Photo | Mikael Eriksson
Sweden’s Ghost brings Scandinavian metal to the Saenger.
Date: Thursday, Nov. 29, with doors at 6 p.m.
Venue: Saenger Theatre, 6 S. Joachim St., mobilesaenger.com
Tickets: $27.50-$75, available through Ticketmaster
For decades, Sweden’s music scene has made its presence known globally through pop groups such as ABBA, Ace of Base and Rednex. Other bands such Bathory, Amon Amarth and Entombed gave the world a cold blast of dark metal from this Scandinavian country. Of all the music echoing from the Swedish shores, Ghost could be considered one of the country’s most, ahem, enigmatic and unique musical groups.
This musical project from Tobias Forge will be making its debut in the Azalea City for a relatively intimate performance at the Saenger Theatre, exposing the audience to one of the most musically and visually innovative bands on the road today. According to Forge, the overall Ghost experience is what keeps this band in business and on the road.
“Ghost is proving that we are willing to be a noneconomic entertainment entity,” Forge said. “We’re not saving up the money for something else. We’re putting it all into the show. That makes a lot of promoters interested in seeing what we’re made of in terms of elevated spots.”
Musically, Ghost has created a fascinating trademark sound. With classical arrangements and monstrous metal running wild through each measure, first impressions might lead one to classify Ghost’s sound as a form of Scandinavian black metal. However, Forge places Ghost’s sound in its own dimension with a contrasting infusion of bright indie pop and sometimes disco. As strange as it might sound, this infectious concoction has found a wide array of listeners of all musical tastes. But the group has also had its critics.
“I think that the reason why we’re roasted by the underground is because our music is uplifting and catchy,” Forge explained. “That will always be a good recipe. The songs have to be moving. I also think that the word has gotten around about the entertainment value of it.”
The value goes far beyond the music. Coined as the “Andrew Lloyd Webber of rock,” Forge has created a visual and narrative concept for Ghost that obscures the band’s identity. Past live shows, music videos and short films have taken on the air of a dramatic, tongue-in-cheek black mass with a band of masked musicians known as “Nameless Ghouls” backing the lead singer.
Historically, this unholy service has been fronted by one of the members of the infernal Emeritus papal line. The popelike Papa Emeritus III served as Ghost’s lead singer from 2015-2017. Upon his departure, his “right-hand man” Cardinal Copia was chosen as his replacement on lead vocals. As far as the retirement of the corpse-painted Papa Emeritus III is concerned, Forge says he is always moving into the future of Ghost, but he also maintains a nostalgia for previous concepts.
“Especially a little at the beginning of a tour cycle, there’s a little getting used to an aspect that I’m not super fond of,” Forge admitted. “I am a creature of habit more than anything else. I like the same old, same old. It’s a paradox. I want to keep going further. When it comes time for change, I’m also afraid of the change. I want to take away the thing that I’m bored of, but I’m a little bit reluctant to do the new thing. It’s just part of it.”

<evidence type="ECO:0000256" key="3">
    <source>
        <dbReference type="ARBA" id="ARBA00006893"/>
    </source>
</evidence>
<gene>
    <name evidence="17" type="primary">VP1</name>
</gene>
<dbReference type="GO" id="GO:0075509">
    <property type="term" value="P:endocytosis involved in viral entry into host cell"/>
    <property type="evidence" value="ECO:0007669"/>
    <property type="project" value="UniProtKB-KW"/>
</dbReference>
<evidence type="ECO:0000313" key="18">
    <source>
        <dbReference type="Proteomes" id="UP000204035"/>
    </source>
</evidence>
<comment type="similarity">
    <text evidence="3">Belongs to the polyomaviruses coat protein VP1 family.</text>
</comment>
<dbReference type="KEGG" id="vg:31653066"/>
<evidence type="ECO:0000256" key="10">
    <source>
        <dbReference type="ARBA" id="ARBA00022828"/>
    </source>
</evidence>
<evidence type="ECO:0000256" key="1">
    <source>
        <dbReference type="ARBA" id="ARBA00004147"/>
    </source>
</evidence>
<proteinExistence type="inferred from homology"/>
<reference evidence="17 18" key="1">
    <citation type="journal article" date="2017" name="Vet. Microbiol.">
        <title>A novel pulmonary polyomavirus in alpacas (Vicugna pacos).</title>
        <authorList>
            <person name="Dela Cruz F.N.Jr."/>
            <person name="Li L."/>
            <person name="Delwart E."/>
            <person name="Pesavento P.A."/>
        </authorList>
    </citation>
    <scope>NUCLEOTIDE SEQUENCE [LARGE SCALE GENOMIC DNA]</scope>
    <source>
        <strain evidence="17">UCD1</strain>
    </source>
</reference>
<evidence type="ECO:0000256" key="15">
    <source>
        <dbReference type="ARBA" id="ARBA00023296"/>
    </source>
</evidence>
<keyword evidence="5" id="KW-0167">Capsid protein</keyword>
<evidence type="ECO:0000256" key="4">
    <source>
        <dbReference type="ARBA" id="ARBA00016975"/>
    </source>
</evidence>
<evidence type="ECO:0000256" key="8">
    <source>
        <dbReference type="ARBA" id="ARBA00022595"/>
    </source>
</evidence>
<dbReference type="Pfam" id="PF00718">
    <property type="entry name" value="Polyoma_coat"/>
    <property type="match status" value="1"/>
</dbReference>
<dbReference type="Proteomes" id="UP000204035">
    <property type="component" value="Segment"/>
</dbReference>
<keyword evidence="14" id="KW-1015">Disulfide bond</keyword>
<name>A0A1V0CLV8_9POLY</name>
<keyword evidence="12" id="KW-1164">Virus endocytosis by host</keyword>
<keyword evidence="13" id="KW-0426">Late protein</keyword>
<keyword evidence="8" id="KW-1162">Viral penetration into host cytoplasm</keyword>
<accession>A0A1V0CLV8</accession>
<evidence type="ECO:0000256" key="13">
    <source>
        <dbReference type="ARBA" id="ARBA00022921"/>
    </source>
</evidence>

Ghost will be performing cuts from its newest album, “Prequelle.” For this release, Forge brought in British producer Tom Dalgety (Pixies, Royal Blood) to work with him in the studio. Forge first met Dalgety several years ago at a Ghost show in Bristol, England. At the time, Forge wanted to create an EP “in a specific time and at home.”
“It was a two-week endeavor, and it was a good time to try out how we work together,” Forge said. “It’s not a full-length album or a five-month endeavor. He came over, and we recorded just down the street from where I lived. It worked really well. A week into it, we were like, ‘Wow, it would be really great to make a whole record at some point.’”
Forge and Dalgety worked together to create the arrangements for “Prequelle.” Forge says the musicians featured on Ghost’s albums have never been the same as those who have joined him on the road.
Forge and Dalgety controlled the album’s instrumental tracks. When they chose not to lay down an instrumental track themselves, session musicians were brought into the studio to serve as the album’s “Nameless Ghouls.” As soon as their work was done, the session artist would be dismissed from the studio. He says he has found comfort, convenience and business logic by using this technique.
“Making a record takes a lot of time and a lot of involvement from me,” Forge said. “Sometimes, it’s a little bit impractical to have someone in the room just sitting around with a computer just doing something else for a few months. That’s an additional mouth to feed. It’s very impractical. A lot of bands that are a little bit more of a core group have suffered through many a recording because of this. Since I don’t have to, I find it way more rewarding and way more creative to just work with a producer and bring in people who I have chosen myself to work with.”
When Ghost unleashes “Prequelle” on the Azalea City, Forge’s unsuspecting audience will be treated to songs he pulled from such muses as Jim Morrison, H.P. Lovecraft, Edgar Allan Poe, Morrissey and James Hetfield. In addition to such offbeat pop metal anthems as “Dance Macabre,” Ghost will pay homage to classic British metal with epic tracks including “Rats.”
The crowd can also expect to be amazed with a dramatic live show that will turn the Saenger Theatre into a dark cult cathedral and leave the crowd wondering whether they should headbang … or dance.
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